Department of English

University of Mississippi

‘Beyond the Crossroads’ Wins Cawelti Award

UM professor Adam Gussow honored for fourth book

APRIL 24, 2018 BY REBECCA LAUCK CLEARY

Scholar and musician Adam Gussow explores the story of the devil and the blues though more than just cliches in his book “Beyond the Crossroads: The Devil and the Blues Tradition,” published last fall by University of North Carolina Press.

The book recently received the John G. Cawelti Award for the Best Textbook/Primer from the Popular Culture Association.

Gussow, associate professor of English and Southern Studies at the University of Mississippi, is pleased that his efforts are receiving recognition.

“It’s a nice honor, and it’s wonderful vindication for the nine years I spent researching and writing the book,” he said.

The mission of the Popular Culture Association is to promote the study of popular culture throughout the world through the establishment and promotion of conferences, publications and discussion. Aiding the PCA in this goal is the PCA Endowment, which offers support for scholars and scholarship.

The Cawelti award is given for noteworthy textbooks, primers and scholarly books on popular and American culture.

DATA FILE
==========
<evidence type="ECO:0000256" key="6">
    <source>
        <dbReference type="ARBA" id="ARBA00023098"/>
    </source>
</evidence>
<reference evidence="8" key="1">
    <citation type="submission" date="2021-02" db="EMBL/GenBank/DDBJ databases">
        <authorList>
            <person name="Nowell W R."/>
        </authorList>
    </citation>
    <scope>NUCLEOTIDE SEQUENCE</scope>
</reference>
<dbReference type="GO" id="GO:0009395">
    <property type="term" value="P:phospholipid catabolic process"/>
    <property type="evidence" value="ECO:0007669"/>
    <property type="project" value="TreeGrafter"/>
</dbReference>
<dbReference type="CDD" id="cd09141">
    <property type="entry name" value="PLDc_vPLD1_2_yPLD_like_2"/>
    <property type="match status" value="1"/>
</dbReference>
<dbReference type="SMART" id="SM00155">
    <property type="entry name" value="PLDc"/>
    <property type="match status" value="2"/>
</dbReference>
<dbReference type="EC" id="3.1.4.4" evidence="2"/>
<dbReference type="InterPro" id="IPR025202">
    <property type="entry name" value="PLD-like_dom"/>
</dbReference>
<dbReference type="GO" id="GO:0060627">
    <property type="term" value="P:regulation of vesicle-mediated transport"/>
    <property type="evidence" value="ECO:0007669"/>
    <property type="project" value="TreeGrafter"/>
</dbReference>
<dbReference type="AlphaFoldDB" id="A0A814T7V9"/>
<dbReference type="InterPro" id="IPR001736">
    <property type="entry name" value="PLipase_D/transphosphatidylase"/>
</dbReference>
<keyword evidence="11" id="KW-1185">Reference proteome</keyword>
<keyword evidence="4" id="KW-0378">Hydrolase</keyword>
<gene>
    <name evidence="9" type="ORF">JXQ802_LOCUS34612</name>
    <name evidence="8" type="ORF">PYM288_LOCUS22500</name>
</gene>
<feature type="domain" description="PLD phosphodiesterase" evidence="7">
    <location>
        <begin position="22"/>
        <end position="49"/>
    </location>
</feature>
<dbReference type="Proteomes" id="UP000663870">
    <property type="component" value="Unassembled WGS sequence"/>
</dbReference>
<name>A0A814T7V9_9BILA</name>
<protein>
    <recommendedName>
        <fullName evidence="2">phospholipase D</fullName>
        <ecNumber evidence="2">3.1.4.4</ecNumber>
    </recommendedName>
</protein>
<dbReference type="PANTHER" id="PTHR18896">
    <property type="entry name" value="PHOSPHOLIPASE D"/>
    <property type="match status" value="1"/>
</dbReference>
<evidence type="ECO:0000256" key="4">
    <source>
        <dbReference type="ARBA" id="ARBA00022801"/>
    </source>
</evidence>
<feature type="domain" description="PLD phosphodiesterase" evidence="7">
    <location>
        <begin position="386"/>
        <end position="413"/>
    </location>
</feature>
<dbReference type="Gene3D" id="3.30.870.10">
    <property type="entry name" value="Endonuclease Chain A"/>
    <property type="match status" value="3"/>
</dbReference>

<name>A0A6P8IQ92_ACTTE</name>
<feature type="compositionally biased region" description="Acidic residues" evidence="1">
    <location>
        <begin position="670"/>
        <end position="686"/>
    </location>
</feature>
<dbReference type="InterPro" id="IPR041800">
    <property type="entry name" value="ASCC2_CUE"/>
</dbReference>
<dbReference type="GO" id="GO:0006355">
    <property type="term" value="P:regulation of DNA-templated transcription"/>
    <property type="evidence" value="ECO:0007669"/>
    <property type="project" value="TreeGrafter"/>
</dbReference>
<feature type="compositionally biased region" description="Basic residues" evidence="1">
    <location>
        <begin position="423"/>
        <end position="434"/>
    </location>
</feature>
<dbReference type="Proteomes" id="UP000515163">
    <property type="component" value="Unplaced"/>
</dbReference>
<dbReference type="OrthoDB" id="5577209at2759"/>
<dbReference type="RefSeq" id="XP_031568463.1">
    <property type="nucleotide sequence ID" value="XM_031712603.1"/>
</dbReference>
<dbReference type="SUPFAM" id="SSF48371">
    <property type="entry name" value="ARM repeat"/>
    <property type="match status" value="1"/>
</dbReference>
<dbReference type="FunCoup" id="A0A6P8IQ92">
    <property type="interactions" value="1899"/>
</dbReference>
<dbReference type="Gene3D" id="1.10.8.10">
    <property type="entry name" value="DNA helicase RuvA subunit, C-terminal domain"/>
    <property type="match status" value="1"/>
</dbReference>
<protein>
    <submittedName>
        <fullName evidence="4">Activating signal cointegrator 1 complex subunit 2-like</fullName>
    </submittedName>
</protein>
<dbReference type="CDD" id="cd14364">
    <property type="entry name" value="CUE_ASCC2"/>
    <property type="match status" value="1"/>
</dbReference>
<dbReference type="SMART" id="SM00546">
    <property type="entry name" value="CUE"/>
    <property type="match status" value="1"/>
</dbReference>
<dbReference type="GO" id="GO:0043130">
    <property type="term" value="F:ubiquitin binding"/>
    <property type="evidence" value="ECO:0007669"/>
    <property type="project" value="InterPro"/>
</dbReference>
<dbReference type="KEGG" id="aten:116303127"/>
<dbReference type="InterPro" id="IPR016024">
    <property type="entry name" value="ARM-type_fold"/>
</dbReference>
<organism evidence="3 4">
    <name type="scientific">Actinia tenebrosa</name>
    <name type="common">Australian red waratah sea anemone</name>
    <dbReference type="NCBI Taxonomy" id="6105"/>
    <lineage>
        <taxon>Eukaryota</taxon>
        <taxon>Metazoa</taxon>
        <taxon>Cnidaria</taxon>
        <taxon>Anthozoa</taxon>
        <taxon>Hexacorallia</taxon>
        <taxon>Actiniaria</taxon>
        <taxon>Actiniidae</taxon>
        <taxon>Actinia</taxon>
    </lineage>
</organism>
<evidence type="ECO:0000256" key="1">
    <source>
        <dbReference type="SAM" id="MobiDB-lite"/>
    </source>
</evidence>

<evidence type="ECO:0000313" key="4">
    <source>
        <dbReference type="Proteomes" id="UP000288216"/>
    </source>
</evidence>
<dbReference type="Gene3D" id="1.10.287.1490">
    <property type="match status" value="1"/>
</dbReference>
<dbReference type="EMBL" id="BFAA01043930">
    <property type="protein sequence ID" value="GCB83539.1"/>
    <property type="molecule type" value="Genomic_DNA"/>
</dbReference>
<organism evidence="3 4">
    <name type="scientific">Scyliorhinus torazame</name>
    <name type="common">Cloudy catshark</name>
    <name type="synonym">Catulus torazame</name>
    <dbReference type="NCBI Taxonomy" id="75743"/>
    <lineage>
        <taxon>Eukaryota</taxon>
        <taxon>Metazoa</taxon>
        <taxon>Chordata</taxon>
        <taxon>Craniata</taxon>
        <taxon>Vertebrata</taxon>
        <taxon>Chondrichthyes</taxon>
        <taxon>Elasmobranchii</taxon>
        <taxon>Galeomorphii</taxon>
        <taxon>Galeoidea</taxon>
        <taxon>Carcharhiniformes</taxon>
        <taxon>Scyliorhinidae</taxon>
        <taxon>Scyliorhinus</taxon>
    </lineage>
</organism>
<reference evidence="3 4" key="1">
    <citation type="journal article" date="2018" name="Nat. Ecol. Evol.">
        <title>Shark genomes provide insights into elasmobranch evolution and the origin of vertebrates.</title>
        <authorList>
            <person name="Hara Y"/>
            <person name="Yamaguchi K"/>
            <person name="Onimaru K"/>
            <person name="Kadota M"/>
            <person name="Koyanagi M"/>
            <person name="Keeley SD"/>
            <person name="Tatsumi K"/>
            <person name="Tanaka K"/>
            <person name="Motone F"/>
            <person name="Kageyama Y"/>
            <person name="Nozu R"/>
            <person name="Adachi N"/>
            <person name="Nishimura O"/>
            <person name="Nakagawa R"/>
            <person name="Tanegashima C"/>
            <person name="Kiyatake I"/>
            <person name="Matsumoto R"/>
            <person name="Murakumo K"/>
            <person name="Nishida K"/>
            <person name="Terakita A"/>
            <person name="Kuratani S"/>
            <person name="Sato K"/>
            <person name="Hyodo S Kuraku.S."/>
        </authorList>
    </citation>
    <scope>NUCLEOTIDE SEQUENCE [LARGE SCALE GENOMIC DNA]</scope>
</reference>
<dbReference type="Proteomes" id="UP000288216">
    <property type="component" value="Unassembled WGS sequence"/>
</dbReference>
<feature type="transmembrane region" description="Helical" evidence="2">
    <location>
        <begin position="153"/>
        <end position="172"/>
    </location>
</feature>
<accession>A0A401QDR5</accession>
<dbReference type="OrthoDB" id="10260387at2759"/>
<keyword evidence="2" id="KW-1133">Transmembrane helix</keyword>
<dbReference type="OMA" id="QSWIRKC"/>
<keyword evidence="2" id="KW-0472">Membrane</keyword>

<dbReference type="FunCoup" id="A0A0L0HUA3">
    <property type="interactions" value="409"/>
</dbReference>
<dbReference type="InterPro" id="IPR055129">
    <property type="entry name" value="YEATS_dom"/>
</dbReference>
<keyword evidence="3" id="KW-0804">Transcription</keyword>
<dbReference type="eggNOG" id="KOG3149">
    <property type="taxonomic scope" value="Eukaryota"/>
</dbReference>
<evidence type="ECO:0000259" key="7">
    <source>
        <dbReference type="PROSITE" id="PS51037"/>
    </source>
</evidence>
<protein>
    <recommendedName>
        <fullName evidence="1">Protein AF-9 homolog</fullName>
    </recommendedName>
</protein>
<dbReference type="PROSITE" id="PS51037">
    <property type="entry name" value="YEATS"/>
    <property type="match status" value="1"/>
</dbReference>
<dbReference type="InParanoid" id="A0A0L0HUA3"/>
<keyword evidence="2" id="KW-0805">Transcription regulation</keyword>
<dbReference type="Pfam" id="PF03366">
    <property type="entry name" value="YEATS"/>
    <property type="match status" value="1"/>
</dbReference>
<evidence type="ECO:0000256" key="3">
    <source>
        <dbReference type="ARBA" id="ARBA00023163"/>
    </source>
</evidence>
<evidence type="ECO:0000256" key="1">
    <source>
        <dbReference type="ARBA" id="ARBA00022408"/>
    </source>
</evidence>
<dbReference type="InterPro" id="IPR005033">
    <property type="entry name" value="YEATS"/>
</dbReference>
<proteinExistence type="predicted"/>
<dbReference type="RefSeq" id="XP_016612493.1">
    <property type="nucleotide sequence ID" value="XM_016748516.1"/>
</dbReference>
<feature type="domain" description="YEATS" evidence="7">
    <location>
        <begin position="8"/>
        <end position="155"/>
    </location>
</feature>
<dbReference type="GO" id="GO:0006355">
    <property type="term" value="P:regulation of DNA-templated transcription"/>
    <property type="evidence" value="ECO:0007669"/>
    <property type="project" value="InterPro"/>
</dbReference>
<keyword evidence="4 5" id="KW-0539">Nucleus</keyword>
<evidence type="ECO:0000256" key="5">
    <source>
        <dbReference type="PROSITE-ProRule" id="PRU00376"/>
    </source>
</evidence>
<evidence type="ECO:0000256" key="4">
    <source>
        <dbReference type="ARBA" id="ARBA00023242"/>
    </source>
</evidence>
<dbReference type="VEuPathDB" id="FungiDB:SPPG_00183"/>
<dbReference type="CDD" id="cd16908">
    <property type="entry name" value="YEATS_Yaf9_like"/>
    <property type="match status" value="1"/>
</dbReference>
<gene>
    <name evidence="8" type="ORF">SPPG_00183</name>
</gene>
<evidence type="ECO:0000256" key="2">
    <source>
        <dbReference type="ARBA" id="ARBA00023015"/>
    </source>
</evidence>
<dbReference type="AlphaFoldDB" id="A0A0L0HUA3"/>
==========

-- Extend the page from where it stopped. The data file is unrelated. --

“The award committee selected Adam Gussow’s ‘Beyond the Crossroads’ as this year’s John G. Cawelti Award recipient because it was a thoroughly researched, well-written and innovative project that demonstrated how the devil has functioned as a malleable metaphor within the history of the blues,” said Kraig Larkin, associate professor of history at Colby-Sawyer College. “The committee valued Adam’s ability to illustrate how the devil appears and reappears at specific moments in American history, often to enable musicians an opportunity to deliver a disguised critique of racial power.”

Adam Gussow

Adam Gussow

In “Beyond the Crossroads,” Gussow takes the full measure of the devil’s presence. Working from original transcriptions of more than 125 recordings released during the past 90 years, Gussow explores the varied uses to which black Southern blues artists have put this trouble-sowing, love-wrecking, but also empowering, figure.

The book culminates with a bold reinterpretation of Robert Johnson’s music and a provocative investigation of the way in which the citizens of Clarksdale managed to rebrand a commercial hub as “the crossroads” in 1999, claiming Johnson and the devil as their own.   

Gussow’s first academic monograph, “Seems Like Murder Here: Southern Violence and the Blues Tradition,” was an honorable-mention for the Cawelti in 2003, and his second academic book, “Journeyman’s Road: Modern Blues Lives from Faulkner’s Mississippi to Post-9/11 New York,” was an honorable mention for the PCA/ACA Ray and Pat Browne Award.

He is also the author of “Mister Satan’s Apprentice: A Blues Memoir.”